Conversations For Transformation: Essays Inspired By The Ideas Of Werner Erhard

Conversations For Transformation

Essays By Laurence Platt

Inspired By The Ideas Of Werner Erhard

And More


Experience Of Love

Cowboy Cottage, East Napa, California, USA

February 22, 2022

"The moment when you really experience that you have created yourself being whatever way you are, at that same moment you will never have to be that way again."
"Love is granting another the space to be the way they are and the way they aren't so they can change if they want to and they don't have to."
This essay, Experience Of Love, is the twentieth in a group of twenty one on Love: I am indebted to Colin Goodman who inspired this conversation.

We were talking about his recent break-up with his girlfriend of five years. What he wasn't  struck by, was that the break-up happened in the first place, in fact he had been expecting it. What came with the break-up was the typical sadness and dislocation that we've all experienced at some time or another when a relationship ends, especially when we're not a willing party to it ending (willing or not, there's that old saying "It takes two to start a great relationship and only one to end it."). What he was  struck by was this: he said "It feels like she took something from me. How is that possible?". And it was in "How is that possible?"  that I heard him struck most.

I asked him "Indeed! How is  that possible? It's possible only if we assign the source of our experience of love, to the other. It's possible only if you assign the cause  of your experience of love, to her. But is that possible if you're clear you're really the source of your own experience of love?" (it was a rhetorical question: I was provoking, angling actually). After a moment of contemplation he said pensively "I loved her, I say. With my  love, I say. With my  experience, I say. If all that's true, it's not really possible for someone to take that from me ... unless a) I'm not telling the truth and / or unless b) I've allowed them to. Hmmm ..." with pursed lips.

Now that  was a great insight, right on the money in fact. He was being so brutally honest that I shivered. I suspected that he was seeing something for the first time ever, something epic, something pivotal. Ordinarily we assign the source of love and of loving, to the other person. When I say "I love you", it's ordinarily because I'm enchanted with something you do, or are like, or a way you be, or who you are. Yet unexamined, that's also a way of love and loving which produces the most sadness and dislocation when / if the other person leaves: when they're gone, all the good stuff is gone with them. That's the bad news. The good  news on the other hand, is after a period of Self-examination, it's easy to see that it's not a powerful place to love from (if you will), one which can easily be re-assessed and corrected.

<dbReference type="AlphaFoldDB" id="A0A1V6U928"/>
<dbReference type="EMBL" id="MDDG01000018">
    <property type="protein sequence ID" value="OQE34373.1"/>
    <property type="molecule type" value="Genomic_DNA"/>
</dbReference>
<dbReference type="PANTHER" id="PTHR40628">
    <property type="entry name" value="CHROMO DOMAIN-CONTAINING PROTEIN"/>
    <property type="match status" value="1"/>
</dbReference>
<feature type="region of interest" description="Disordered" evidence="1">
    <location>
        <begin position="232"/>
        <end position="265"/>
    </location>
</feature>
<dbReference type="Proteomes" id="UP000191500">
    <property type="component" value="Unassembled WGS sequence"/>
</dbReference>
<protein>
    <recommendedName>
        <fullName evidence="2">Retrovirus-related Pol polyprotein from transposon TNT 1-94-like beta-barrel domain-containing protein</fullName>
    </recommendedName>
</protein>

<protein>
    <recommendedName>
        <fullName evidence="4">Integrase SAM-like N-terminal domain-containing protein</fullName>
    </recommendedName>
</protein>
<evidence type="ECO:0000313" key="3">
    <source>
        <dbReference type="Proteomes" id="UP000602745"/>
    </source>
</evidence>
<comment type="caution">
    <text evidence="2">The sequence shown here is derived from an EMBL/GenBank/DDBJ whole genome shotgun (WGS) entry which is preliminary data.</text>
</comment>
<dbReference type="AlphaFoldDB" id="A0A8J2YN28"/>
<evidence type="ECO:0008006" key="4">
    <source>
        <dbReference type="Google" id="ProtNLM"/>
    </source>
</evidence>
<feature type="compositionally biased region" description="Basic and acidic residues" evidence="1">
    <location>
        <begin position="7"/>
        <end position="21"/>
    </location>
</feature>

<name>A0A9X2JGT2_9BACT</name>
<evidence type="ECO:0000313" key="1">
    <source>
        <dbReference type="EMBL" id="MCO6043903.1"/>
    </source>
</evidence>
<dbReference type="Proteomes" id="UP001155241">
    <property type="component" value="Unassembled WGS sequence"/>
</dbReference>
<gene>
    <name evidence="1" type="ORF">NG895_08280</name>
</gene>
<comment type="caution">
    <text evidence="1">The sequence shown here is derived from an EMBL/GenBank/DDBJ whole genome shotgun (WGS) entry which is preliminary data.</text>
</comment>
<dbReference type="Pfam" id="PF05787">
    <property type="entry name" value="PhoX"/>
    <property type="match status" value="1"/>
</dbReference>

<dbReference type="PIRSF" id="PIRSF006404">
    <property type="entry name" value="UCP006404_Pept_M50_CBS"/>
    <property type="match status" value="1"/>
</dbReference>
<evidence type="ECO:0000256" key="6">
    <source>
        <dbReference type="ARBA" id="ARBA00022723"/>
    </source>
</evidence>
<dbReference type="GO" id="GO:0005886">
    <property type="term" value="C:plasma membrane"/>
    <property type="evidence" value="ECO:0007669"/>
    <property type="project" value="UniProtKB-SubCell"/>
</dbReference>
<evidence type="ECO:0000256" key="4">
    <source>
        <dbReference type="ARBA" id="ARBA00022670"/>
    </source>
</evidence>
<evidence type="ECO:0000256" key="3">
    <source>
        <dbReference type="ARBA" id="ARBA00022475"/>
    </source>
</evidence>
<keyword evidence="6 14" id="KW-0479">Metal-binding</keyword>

So: if assigning the source of love and loving to the other person, isn't a powerful place to love from, then what is  a powerful place to love from, an extraordinary  place to love from? He already got it / knew it / had it ... yet hadn't examined it in the light of his own experience: the source of our love and loving, isn't the other person (pop songs, poetry, and romantic myths notwithstanding). Rather, we  are the source of our love and loving. We're the source of our love and loving and the fullness and joy which goeswith  (as Alan Watts may have said) our love and loving, regardless of another coming or going, what they look like, or what qualities they bring. Assigning the source of our love and loving to the other person, leaves us helpless over the experience - and hence leaves us sad and powerless when it ends. Experiencing ourselves as the source of our love and loving, is to own our love so that it's always here, always with us, no matter who comes, no matter who goes.

There's that famous line in the popular movie: "You complete  me ...". I don't want to sound like I'm putting the kibosh on the joy of being in love. But could it be (I mean could  it?) that "You complete me ..." as a measure of love, loving, and being in love, is actually a recipe for disaster? "What do you mean?" he asked, intrigued.

We spoke easily, relaxed, trustingly. If you complete me, and then you leave me, am I still complete? If I say you complete me, am I saying I wasn't complete before I met you? And if I wasn't complete before I met you, and by coming into a relationship with you, you complete me, what happens if, while we're in a relationship, I complete my own life for myself: do we still have the same relationship we once had? The questions are disconcerting ... yet only as long as I have it that you are the cause of my experience of love. Something extraordinary becomes possible for us when we share an experience of love in which we're each the source of our own.

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